“I use salt. However, I also use soy sauce, oyster sauce, sometimes chili sauce and….”: interviews with Australians of Chinese ancestry regarding reducing salt consumption for hypertension prevention
Background: High dietary salt consumption is a significant health issue in Chinese populations. This study identified the facilitators for and barriers to salt reduction for prevention of hypertension among Chinese Australians. Methods: An inductive qualitative study with semi-structured interviews (n = 8) was conducted with convenience samples recruited from social media. Adults who a) were over 18 years old, b) were of Chinese ancestry and c) had lived in Australia for at least 6 months were eligible for participation. Interview transcripts were transcribed and analysed using content analysis. Results: Four facilitators for and eight barriers to reducing salt consumption were synthesised from the narrative materials. The facilitators were: 1) individual perceptions of health benefits, 2) salt alternatives, 3) digital information and 4) increased awareness of negative health impacts from a high-salt diet. The barriers identified were: 1) negative physical changes not apparent, 2) inadequate salt-related health education, 3) hidden salt in food products, 4) inadequate food literacy, 5) pricing, 6) busy lifestyle, 7) low perceived susceptibility and 8) individual food taste preference and cooking habits. Peer and family influence had positive and negative effects on participants’ likelihood of reducing salt consumption. Conclusions: The facilitators for and barriers to maintaining a low-salt diet in Chinese Australians were multifaceted and interrelated. Future salt-reduction strategies should focus on the health benefits of reduced salt consumption and practical interventions such as salt alternatives and education on low-salt food choices and cooking methods and changing perceptions about salt reduction to become a social norm in the Chinese community.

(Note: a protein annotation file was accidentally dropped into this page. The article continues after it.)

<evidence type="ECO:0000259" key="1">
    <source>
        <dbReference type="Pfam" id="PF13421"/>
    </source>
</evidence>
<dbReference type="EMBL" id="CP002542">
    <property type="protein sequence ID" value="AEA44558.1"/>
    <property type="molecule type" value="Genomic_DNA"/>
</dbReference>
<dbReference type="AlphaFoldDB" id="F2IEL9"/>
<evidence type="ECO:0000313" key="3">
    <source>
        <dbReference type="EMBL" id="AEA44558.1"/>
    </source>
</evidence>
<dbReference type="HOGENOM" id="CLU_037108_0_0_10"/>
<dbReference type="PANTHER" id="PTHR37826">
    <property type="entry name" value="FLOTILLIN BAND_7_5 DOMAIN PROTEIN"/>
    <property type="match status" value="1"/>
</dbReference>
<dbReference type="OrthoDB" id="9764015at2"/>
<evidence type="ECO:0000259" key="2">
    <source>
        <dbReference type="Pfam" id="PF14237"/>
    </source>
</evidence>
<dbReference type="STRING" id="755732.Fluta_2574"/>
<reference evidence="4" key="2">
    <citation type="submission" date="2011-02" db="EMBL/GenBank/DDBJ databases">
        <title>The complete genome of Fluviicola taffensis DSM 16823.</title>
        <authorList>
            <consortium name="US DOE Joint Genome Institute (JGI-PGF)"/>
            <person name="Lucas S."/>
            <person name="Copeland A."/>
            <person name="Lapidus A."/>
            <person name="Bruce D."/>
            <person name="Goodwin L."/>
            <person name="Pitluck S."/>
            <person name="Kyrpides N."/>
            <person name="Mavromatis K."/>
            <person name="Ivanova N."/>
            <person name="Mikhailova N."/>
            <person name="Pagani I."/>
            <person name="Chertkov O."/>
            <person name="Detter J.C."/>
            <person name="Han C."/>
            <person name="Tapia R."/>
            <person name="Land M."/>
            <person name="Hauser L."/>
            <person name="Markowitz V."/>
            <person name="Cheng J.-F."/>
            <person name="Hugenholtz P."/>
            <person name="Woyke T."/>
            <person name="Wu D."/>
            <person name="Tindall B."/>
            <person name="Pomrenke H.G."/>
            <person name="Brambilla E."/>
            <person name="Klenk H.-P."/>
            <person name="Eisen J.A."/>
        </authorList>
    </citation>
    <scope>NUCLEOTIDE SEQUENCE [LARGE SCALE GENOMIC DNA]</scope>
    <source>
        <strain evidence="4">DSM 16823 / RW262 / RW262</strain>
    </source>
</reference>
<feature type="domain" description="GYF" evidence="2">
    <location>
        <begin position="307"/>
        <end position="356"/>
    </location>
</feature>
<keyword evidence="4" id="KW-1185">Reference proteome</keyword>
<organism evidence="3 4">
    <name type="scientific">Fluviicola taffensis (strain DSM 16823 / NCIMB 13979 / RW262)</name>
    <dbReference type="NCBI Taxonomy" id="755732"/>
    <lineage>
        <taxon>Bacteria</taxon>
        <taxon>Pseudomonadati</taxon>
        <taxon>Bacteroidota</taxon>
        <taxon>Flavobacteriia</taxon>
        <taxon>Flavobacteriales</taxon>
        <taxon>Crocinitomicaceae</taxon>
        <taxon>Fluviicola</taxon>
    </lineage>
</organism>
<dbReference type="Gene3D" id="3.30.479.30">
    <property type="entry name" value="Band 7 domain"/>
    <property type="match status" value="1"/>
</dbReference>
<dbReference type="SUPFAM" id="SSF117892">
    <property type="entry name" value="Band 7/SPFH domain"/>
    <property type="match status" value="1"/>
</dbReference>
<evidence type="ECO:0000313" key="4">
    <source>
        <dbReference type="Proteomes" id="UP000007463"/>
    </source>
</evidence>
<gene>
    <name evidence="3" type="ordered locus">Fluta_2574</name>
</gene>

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University of Newcastle Australia